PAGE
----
At the same time, a number of German artists, including Das Ich, Goethes Erben, Relatives Menschsein, Endraum, developed a more theatrical style, interspersed with German poetic, metaphorical lyrics, called Neue Deutsche Todeskunst. Other bands, such as Silke Bischoff, In My Rosary and Impressions of Winter combined synthesizers with elements of neofolk and neoclassical dark wave. After 1993, in the United States the term dark wave became associated with the Projekt Records label, because it was adopted by label founder Sam Rosenthal after leafing through the pages of German music magazines such as Zillo, has been used to promote and market artists from German label Hyperium Records in the U. S. e.g. Chandeen and Love Is Colder Than Death. I first became aware of the term "Dark Wave" back in 1992, it appeared in German magazines – such as Zillo – describing a style of European music that followed other "waves" such as New Wave... I found those two words quite interesting; this was something underground, obscure... which swept over you, immersed you, surrounded you.
It was a poetic phrase. At the time, I was looking for a name for my little mail-order company. I wanted something. Projekt features bands such as Lycia, Black Tape for a Blue Girl, Love Spirals Downwards, some of these characterized by atmospheric guitar and synth-sounds and female vocals; this style took cues from 1980s bands like Cocteau Twins and is referred to as ethereal dark wave. Projekt has had a long association with Attrition, who appeared on the label's earliest compilations. Another American record label in this vein was Tess Records, which featured This Ascension and the Muse, the reunited Clan of Xymox. Joshua Gunn, a professor of communication studies at Louisiana University, described the U. S. type of dark wave
Metal Rhythm is the ninth solo studio album by English musician Gary Numan released in September 1988 by I. R. S. Records. Gary Numan's previous three studio albums had been released on Numa Records. However, the disappointing sales of those albums led to Numan closing down the label and signing to I. R. S. Records. Most of the album had, in fact, been recorded before Numan signed with the record label. I. R. S; therefore had little opportunity to make changes to the recorded material, but the label was still able to exert influence on the album's release. Numan wanted to call the album Cold Metal Rhythm after its song of the same name, but I. R. S. Believed that the shortened title sounded less negative and more commercial. Musically, Metal Rhythm represented a move by Numan into a more commercial sound, although it preserved continuity with Numan's previous albums. Metal Rhythm made liberal use of female backing vocals, which Numan had incorporated into his four previous albums; the album's sense of aggression is present lyrically as well as musically.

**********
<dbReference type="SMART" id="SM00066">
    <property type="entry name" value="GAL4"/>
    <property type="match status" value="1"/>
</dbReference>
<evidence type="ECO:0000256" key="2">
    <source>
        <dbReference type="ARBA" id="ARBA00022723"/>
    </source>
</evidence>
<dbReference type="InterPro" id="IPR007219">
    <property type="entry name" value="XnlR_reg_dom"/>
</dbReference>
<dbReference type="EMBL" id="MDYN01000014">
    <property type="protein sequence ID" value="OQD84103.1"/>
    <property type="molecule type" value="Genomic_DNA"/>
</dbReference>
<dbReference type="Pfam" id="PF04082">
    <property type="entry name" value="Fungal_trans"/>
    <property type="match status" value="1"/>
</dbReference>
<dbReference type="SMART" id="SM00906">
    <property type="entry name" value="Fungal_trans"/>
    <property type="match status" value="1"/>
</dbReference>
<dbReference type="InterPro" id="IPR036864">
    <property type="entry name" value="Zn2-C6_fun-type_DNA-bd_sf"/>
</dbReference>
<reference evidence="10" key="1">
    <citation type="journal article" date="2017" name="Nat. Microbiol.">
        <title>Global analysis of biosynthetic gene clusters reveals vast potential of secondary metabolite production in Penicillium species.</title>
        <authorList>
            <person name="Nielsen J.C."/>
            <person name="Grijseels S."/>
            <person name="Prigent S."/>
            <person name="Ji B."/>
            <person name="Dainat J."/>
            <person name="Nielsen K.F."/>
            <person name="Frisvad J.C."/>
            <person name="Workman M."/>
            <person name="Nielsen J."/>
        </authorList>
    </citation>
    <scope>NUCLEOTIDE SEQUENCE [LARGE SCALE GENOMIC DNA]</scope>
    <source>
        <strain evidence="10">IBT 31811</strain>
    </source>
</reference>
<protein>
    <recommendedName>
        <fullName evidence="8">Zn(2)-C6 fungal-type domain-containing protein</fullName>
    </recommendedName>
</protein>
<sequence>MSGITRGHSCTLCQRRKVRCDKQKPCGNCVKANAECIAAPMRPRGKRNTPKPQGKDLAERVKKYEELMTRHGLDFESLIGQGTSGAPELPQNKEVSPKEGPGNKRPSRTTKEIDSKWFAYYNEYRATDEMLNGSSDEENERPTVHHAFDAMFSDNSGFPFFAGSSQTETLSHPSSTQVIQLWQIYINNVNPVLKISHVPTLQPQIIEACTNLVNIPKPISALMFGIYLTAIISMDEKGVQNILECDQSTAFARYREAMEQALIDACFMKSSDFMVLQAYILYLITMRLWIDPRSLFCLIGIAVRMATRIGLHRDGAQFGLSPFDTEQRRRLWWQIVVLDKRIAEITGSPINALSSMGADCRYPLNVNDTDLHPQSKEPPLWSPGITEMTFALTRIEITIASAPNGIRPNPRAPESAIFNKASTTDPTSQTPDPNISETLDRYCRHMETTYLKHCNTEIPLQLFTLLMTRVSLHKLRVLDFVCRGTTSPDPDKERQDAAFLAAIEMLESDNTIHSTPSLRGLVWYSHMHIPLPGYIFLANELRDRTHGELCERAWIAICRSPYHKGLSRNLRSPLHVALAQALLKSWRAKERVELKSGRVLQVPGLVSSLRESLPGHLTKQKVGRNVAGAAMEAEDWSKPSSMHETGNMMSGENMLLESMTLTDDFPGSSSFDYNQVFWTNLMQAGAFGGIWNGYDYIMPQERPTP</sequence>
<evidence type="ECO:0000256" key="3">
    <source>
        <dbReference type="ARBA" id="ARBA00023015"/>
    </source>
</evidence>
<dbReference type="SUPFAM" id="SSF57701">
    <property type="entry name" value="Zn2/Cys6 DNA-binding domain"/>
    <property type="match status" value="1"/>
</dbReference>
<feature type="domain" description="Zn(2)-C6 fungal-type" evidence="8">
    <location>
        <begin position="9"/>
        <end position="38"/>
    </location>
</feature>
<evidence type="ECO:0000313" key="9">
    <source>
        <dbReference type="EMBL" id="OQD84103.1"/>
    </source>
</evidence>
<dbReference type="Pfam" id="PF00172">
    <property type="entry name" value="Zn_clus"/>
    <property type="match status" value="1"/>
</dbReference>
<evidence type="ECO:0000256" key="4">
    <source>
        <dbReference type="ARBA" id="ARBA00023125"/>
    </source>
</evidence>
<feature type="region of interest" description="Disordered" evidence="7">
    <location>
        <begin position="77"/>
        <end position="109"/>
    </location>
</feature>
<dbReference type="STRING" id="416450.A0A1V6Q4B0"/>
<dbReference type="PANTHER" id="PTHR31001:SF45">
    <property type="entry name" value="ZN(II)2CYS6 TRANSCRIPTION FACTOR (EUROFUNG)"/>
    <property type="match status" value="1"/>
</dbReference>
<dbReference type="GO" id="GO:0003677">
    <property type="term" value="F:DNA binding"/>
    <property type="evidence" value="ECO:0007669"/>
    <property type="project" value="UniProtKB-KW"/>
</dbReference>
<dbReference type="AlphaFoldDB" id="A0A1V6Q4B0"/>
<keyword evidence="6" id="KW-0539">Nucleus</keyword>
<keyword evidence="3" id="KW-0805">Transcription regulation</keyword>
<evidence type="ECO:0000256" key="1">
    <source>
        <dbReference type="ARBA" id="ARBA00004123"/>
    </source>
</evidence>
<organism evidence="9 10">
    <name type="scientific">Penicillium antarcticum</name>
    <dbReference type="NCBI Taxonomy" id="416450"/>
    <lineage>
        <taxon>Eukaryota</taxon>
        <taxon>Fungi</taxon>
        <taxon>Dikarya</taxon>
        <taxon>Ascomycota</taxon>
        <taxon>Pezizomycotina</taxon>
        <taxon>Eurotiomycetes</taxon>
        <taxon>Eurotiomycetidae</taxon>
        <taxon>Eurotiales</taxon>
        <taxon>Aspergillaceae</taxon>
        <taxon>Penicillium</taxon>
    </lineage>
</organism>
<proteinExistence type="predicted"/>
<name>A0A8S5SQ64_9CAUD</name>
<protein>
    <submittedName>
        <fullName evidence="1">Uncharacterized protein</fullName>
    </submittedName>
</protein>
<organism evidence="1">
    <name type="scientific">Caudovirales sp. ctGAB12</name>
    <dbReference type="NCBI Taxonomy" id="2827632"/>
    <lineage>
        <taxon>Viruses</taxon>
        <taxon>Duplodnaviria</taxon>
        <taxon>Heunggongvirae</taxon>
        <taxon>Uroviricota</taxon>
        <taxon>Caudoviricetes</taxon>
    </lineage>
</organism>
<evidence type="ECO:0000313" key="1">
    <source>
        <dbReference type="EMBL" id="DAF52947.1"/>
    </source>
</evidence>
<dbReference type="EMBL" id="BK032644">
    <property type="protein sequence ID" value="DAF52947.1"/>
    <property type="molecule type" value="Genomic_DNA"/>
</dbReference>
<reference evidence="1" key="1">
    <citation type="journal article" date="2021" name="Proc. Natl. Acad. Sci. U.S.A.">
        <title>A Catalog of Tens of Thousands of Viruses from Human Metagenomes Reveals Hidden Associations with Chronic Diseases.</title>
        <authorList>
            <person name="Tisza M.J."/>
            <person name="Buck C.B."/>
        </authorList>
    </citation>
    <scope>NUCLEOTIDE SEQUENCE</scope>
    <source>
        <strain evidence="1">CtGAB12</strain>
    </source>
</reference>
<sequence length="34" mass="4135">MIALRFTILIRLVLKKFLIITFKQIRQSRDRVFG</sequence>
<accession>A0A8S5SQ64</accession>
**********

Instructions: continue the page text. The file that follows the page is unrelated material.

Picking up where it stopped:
In the songs "This is Emotion", "New Anger" and "Devious", Numan lashes out at the emotional desolation and manipulative personalities he had encountered throughout his career, "Respect" is rumoured to be about Numan's falling out with Hohokam, a band signed to Numa Records and Numan's support act during the 1984 Berserker tour. Numan himself remarked: Metal Rhythm was released in September 1988 and although its edgy, industrial-funk sound met with favour from fans and some positive reviews in the UK music press, it sold poorly; the album charted at No. 48, while its singles, "New Anger" and "America", charted at No. 49 respectively. Numan recalled: For its American release, against Numan's wishes, the record label changed the album's title to New Anger, changed the artwork colour shade from black to blue, remixed several of its tracks and replaced two tracks with tracks recorded for Numan's 1984 album Berserker. Numan would only release two more albums with I. R. S. – The Skin Mechanic, a live album from the Metal Rhythm tour, the studio album Outland – before quitting the label and reactivating Numa Records.